Sometime during the early 1990s, after reading a passage in a book or article by bell hooks on the aesthetics of blackness where she wrote: “black art renews the spirit,” I had an instant ‘aha’ moment. The ‘act of renewing my spirit,’ explains exactly what black dolls, at that time, had begun doing for me. They still do.

I had been collecting black dolls only a few years when bell’s words so profoundly touched me. In the same manner that black art reflects positive images of people of African descent with an ability to renew the spirit, I find these three-dimensional inanimate representations of black people rejuvenating to my whole being.

I have always been extremely connected to my culture, proud of my heritage, and have always delighted in surrounding myself and my offspring with positive reflections. As a child, living happily in a black world, I was unfortunately, unable to own black dolls as playthings. Very few were available in our area. Those that were offered were not aesthetically pleasing to my mother, who viewed them as negative representations of black people that she would never allow in our home.

While my childhood excluded black dolls, in my early adult years, I subconsciously delighted in them through doll purchases made for my daughter, whose doll family only included black dolls. It was my desire for her to develop a positive sense of self and culture and to ward off any innuendos, subtle or obvious, from sources that viewed anything black as negative. Seeing herself in her playthings, educational materials, and art ensured a healthy development of self-esteem and constant spiritual rejuvenation.

I began actively collecting black dolls as an adult to fill the void of not owning them as a child. Collecting and learning about dolls resulted in establishing and maintaining a doll reference library of books on antique to modern dolls. These books were useful, but the predominance of non-black dolls only served to fuel my belief that few black dolls were made during my childhood. It was not until I discovered my black-doll bible, written by Myla Perkins, Black Dolls an Identification and Value Guide 1820-1991, that my world of black-doll collecting broadened considerably. Who knew, until reading Perkins’ book, that there were in fact as many positive black dolls made during my childhood? Thus, my early-1990s mission commenced to obtain as many of these lovely dolls as possible.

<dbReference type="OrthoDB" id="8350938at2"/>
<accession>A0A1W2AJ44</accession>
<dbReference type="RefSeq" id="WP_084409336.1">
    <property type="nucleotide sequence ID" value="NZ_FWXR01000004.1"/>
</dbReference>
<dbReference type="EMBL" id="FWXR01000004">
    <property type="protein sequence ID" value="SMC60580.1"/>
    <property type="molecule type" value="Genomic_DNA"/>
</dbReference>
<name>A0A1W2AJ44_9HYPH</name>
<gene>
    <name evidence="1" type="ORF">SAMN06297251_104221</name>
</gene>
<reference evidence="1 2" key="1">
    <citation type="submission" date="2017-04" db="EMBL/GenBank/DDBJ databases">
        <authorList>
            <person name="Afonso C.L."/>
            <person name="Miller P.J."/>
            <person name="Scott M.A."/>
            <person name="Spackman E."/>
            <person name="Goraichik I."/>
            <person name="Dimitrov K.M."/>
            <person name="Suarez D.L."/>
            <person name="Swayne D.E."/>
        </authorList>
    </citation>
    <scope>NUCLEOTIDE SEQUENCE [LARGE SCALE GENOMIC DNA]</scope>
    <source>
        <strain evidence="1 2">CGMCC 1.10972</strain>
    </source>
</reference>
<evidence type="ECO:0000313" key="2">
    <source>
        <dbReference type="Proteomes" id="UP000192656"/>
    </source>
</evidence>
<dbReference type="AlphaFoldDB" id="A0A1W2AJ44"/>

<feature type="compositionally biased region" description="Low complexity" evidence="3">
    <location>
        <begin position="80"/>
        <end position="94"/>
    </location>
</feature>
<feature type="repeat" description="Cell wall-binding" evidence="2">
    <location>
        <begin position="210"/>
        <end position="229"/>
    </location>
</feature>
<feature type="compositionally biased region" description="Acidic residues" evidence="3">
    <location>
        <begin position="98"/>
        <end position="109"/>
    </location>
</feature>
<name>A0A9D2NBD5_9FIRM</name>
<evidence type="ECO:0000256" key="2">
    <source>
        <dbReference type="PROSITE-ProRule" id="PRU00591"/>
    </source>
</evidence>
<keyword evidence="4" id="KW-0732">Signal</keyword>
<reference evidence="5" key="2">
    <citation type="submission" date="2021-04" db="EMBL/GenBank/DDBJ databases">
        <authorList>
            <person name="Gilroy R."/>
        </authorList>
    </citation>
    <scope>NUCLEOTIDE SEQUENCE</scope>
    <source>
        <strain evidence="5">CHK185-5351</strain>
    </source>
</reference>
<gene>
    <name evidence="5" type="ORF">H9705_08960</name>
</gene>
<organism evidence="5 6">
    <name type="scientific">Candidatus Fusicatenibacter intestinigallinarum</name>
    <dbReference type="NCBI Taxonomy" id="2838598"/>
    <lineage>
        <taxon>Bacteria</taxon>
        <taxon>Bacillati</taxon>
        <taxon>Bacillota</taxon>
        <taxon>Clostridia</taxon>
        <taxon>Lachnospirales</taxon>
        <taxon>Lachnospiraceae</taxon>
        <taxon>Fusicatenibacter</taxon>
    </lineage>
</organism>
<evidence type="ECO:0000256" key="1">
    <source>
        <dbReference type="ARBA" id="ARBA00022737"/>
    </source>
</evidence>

After the publication of Perkins’ first book and her followup title, Black Dolls an Identification and Value Guide Book II, the lack of black doll information resumed. No one else took the initiative to write another reference book on black dolls. In 2003, eight years after Perkins’ second book was published, I wrote my first black-doll reference book, The Definitive Guide to Collecting Black Dolls. It is the first full-color black-doll reference book ever published. In 2008, A Comprehensive Guide to Collecting Black Dolls followed, and includes over 1000 color images, references, and doll values. My third book, published in 2010, The Doll Blogs: When Dolls Speak, I Listen, was written to further serve the doll-collecting community, particularly avid black-doll enthusiasts. In The Doll Blogs, dolls both old and new, blog their experiences over a two-year period as chosen dolls in my now extensive and quite eclectic black-doll collection.